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Sculpting a radiused crown molding in plaster

Bullnosed corners on drywall can complicate crown-molding installations. A radiused outside corner is an elegant solution.

Sharp wall corners are as common as dirt, so some homeowners prefer the softer visual appearance of bullnose corners on interior walls. While the change is refreshing, trim carpenters often dread working in homes with bullnose corner bead because it complicates the trim, especially crown molding.

I've found that it's expedient to make curved interior-trim details in plaster rather than in wood (see "Making Plaster Molding," FHB #93). Recently, I installed crown molding around several bullnose drywall corners and opted to use this technique.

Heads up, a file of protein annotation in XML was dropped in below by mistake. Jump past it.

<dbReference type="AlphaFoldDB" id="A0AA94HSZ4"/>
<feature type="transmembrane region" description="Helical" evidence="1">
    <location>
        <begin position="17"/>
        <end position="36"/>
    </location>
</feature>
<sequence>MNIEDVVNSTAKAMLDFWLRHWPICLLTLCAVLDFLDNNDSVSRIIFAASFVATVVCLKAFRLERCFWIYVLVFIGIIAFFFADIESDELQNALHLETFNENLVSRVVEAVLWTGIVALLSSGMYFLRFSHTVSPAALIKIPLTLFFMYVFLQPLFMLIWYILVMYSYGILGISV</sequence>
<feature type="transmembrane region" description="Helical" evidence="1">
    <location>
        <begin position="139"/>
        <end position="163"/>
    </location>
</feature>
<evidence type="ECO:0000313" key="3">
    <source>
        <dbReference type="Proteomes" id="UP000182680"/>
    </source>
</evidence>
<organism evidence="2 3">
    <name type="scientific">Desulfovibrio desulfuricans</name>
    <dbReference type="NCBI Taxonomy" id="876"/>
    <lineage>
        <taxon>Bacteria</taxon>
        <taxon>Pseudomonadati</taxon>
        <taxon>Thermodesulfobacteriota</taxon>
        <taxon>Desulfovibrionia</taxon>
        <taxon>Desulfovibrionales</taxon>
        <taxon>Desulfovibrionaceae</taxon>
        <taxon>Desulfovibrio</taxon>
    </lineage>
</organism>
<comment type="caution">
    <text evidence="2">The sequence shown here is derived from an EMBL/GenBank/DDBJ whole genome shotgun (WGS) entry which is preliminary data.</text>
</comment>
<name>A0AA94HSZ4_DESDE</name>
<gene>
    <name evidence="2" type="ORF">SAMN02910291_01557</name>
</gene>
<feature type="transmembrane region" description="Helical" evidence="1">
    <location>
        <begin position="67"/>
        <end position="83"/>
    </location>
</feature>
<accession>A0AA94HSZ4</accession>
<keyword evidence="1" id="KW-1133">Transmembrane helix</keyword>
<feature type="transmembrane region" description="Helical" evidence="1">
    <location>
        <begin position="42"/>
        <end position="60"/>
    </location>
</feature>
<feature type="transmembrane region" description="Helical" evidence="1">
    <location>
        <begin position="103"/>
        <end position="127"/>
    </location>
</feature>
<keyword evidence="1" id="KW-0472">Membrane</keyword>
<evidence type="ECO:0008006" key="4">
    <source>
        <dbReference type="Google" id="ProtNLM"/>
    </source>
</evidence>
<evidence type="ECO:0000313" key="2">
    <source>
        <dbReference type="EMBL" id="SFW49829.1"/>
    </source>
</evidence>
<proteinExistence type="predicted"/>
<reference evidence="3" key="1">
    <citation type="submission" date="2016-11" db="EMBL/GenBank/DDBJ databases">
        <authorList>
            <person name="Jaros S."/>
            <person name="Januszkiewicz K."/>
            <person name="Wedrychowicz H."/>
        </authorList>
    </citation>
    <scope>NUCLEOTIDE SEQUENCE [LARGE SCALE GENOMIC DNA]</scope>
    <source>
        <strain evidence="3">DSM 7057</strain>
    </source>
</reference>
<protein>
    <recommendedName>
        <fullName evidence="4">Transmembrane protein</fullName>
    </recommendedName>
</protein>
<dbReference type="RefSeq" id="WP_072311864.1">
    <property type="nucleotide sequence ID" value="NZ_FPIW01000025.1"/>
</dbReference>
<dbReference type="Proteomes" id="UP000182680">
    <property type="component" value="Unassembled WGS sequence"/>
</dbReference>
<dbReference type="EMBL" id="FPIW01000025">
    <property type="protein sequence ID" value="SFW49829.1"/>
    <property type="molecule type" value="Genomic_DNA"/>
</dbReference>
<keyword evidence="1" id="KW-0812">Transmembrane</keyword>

Don't square it off; go with the flow. Bullnose corners on drywall are a necessary element of some architectural styles, but they complicate crown-molding installations. A radiused outside corner is an elegant solution.Click to enlarge imageDon't square it off; go with the flow. Bullnose corners on drywall are a necessary element of some architectural styles, but they complicate crown-molding installations. A radiused outside corner is an elegant solution. Photo by: Charles Bickford
I ran the 61.2-in.-wide crown around the room first. Where the crown hit the bullnose corner bead, I made a 90° cut that left the corner empty. After coating everything with a bonding primer (PrepRite; www.sherwin-williams.com), I built up an armature of wire mesh that was backed by 3/8-in. dowels glued and fastened to the crown with 23-ga. brad nails.